I’m awakened at 4 a.m. by the guest in the hotel room next to mine. I’m not sure what he’s doing, but if I had to guess, I’d say he’s practicing for a clogging competition. Or hosting one.
There’s no way I can sleep now. That’s okay. I’ll get up and work on my column and I’ll thank my neighbor when I see him in the hallway. Not really.
My husband has managed to sleep through the clogging and I don’t want to wake him. I want him to be rested so that when we’re back on the road, he can drive while I nap.
I consider my options. I could take my laptop to the lobby, but that would mean digging for my clothes in the dark or leaving the room in my pajamas. I’ve seen people do that, but the hotel would have to be on fire before I would.
It’s times like this when I wish we’d gotten a suite. But even when we haven’t, I’m often able to create writing space. If the bathroom door swings outward at the right angle to block the bathroom light from my sleeping husband, I pull the desk chair behind the door and create a tiny office just outside the bathroom. The view isn’t great but it’s cheaper than a suite.
Unfortunately, the bathroom door in this hotel room swings in. I have no suite and no tiny office and I refuse to wear my pajamas to the lobby unless the fire alarm goes off. That leaves me with one option: go back to bed.
And that’s what I’d do if the clogging competition were not underway next door. I take my laptop to the only place in our room where I can turn on the light without disturbing my husband—the bathroom. It presents several options for writing but I refuse to use the most obvious one. I’m too classy for potty humor. Sorry.
I could sit in the tub, but it’s still wet from my shower last night. So I stumble back across the room in the dark until I find the desk chair. I push it to the bathroom running into the bed, the dresser and the wall on the way. The guy next door probably thinks more cloggers are arriving for the competition. My husband sleeps on.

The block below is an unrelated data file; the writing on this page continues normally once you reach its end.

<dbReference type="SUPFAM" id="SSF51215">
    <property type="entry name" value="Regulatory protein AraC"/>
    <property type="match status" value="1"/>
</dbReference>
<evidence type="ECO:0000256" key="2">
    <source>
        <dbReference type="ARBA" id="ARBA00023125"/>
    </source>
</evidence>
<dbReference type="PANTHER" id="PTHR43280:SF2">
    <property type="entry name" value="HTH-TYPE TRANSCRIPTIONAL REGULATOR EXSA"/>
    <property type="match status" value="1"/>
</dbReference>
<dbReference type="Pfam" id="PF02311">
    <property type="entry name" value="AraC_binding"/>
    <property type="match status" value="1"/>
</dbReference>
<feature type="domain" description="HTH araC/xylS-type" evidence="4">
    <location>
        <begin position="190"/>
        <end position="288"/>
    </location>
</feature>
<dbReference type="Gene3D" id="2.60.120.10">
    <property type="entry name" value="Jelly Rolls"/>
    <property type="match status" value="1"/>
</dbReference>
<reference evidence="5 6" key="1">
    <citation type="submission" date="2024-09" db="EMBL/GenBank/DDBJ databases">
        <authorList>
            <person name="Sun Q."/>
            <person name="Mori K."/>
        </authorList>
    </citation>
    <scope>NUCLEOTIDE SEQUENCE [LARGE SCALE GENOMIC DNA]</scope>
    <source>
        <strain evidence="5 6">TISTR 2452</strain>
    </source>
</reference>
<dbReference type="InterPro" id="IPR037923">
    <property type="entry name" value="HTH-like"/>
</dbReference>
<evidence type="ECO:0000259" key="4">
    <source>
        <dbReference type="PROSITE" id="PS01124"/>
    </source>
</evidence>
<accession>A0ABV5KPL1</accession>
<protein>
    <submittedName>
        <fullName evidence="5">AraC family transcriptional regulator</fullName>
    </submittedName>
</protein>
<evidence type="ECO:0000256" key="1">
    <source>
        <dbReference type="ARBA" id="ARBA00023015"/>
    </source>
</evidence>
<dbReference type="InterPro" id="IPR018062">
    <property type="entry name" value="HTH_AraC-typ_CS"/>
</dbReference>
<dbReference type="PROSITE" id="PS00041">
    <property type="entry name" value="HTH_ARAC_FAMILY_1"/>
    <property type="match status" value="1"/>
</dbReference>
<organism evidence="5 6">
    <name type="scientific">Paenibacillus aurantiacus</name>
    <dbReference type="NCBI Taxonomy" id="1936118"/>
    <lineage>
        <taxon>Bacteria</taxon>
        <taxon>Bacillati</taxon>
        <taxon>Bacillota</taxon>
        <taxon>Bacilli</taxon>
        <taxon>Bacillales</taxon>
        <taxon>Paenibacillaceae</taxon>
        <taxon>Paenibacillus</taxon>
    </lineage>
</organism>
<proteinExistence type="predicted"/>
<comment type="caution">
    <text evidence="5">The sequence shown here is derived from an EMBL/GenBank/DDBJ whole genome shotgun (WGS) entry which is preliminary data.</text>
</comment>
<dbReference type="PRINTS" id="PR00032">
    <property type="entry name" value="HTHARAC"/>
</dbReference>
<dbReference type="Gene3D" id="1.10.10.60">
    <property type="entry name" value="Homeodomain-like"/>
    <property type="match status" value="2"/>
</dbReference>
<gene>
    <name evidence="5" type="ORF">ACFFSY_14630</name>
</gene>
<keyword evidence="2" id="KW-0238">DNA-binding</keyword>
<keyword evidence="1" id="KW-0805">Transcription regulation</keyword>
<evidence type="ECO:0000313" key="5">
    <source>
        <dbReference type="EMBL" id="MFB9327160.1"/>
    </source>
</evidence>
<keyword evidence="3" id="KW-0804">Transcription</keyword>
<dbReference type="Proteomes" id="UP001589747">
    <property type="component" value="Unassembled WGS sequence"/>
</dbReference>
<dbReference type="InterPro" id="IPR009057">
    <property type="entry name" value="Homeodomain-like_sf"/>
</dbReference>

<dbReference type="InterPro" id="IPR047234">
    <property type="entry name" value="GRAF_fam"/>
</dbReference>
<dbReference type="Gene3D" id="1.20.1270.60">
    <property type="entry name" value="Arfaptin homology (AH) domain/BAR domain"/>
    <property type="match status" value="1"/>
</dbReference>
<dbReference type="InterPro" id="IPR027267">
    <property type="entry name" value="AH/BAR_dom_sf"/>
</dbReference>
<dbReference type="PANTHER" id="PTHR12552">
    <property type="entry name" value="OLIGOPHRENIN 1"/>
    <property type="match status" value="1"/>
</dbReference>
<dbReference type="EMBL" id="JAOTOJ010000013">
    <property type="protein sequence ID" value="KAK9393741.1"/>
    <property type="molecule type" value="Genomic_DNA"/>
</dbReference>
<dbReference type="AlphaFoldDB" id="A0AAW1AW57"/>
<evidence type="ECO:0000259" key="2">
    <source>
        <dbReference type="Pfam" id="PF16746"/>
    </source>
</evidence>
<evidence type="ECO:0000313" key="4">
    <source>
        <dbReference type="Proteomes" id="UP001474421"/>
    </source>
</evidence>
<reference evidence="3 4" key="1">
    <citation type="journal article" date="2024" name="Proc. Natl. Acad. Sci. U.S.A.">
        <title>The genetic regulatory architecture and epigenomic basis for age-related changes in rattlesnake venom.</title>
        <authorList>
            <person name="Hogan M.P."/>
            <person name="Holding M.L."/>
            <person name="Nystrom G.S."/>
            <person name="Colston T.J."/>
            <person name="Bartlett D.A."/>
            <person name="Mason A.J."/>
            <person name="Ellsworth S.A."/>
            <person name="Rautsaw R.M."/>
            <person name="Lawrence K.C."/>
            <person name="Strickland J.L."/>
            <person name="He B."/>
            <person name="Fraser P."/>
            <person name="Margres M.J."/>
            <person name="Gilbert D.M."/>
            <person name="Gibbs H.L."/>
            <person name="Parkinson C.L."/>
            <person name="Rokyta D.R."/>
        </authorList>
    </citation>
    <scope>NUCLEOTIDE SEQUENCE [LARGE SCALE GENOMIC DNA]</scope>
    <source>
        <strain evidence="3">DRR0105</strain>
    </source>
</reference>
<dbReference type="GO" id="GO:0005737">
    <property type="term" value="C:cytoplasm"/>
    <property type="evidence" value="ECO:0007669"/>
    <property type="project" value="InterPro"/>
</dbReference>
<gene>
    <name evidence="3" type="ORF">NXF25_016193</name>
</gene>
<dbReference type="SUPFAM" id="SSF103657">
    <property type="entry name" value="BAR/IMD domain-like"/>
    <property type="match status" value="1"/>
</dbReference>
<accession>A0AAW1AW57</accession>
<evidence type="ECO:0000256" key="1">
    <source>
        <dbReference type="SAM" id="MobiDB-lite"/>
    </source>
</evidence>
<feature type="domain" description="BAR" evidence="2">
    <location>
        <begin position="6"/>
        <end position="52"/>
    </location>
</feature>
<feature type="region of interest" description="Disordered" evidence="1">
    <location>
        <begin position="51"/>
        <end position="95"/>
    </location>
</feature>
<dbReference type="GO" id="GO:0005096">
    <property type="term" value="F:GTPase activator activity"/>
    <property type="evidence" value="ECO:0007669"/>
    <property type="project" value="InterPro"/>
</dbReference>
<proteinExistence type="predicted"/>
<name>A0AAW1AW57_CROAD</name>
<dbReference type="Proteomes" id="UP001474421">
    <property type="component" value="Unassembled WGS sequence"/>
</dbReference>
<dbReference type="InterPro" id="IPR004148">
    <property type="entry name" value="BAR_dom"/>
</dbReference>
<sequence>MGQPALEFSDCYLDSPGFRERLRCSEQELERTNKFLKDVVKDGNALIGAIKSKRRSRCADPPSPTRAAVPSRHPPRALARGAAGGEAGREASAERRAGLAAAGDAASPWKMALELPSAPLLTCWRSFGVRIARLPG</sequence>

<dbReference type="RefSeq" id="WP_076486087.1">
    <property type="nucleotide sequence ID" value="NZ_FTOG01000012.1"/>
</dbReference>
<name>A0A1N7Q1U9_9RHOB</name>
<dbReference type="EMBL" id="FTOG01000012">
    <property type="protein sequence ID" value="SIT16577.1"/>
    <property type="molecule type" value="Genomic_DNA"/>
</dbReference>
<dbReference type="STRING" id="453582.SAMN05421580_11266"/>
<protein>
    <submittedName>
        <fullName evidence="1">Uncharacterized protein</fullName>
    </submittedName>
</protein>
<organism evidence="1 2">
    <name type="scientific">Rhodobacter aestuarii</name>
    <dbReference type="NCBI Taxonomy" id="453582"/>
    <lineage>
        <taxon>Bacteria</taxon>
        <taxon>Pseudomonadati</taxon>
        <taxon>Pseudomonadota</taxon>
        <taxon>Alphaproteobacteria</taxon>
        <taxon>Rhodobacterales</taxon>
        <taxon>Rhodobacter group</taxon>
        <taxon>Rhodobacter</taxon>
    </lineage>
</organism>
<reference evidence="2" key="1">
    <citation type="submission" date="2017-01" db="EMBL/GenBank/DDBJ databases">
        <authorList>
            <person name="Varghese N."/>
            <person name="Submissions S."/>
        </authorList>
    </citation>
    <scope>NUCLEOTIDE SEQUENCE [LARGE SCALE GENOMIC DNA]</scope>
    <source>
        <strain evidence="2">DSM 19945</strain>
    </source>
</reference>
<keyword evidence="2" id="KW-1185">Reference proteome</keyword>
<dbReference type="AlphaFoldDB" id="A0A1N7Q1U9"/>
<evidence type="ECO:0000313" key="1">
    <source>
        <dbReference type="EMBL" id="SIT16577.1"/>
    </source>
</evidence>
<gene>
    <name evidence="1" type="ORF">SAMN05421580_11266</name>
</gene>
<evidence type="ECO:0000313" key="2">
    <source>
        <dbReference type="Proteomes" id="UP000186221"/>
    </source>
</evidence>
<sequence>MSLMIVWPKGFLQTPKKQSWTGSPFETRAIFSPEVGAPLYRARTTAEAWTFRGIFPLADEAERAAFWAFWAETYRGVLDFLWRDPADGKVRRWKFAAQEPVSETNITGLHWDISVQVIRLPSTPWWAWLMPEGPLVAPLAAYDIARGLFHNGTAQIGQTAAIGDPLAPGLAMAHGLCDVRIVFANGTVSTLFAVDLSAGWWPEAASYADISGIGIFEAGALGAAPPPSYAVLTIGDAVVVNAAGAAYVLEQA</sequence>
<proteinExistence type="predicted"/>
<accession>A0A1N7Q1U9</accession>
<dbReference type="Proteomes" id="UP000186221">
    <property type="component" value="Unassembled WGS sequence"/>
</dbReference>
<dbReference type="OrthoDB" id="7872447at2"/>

I see the problem as soon as I have the chair in the bathroom. I can’t close the door because the chair is now in the way. So with superhuman strength I pick it up and put it in the tub. Actually I don’t have superhuman strength which explains why I bang the chair wheels on the tub as I’m putting it in.
I could sit there to write, but the tub bottom is rounded so the chair rolls around. That might make typing difficult—and dangerous. So I close the bathroom door, turn on the light and bang the chair on the tub again as I take it back out. As I’m doing this, I’m reminded I’ll have to repeat the process when it’s time to leave my makeshift office. I hope I’m better at it then because I almost broke my back this time.
It’s now 4:30 a.m.. And here I am, in my PJs in an office chair in a hotel bathroom somewhere in the great state of Wyoming. I had planned to write about something else entirely. But as writers often are, I was inspired by my surroundings. You may not see it that way.
I do wonder if someone who can sleep through a clogging competition and an office chair being hauled across the room and in and out of a bathtub, might also be able to sleep with the lamp turned on in the corner of the room. And how inspirational would that be?
Dorothy Rosby is the author of three books of humorous essays including Alexa’s a Spy and Other Things to Be Ticked off About, Humorous Essays on the Hassles of Our Time. Contact her at www.dorothyrosby.com/contact.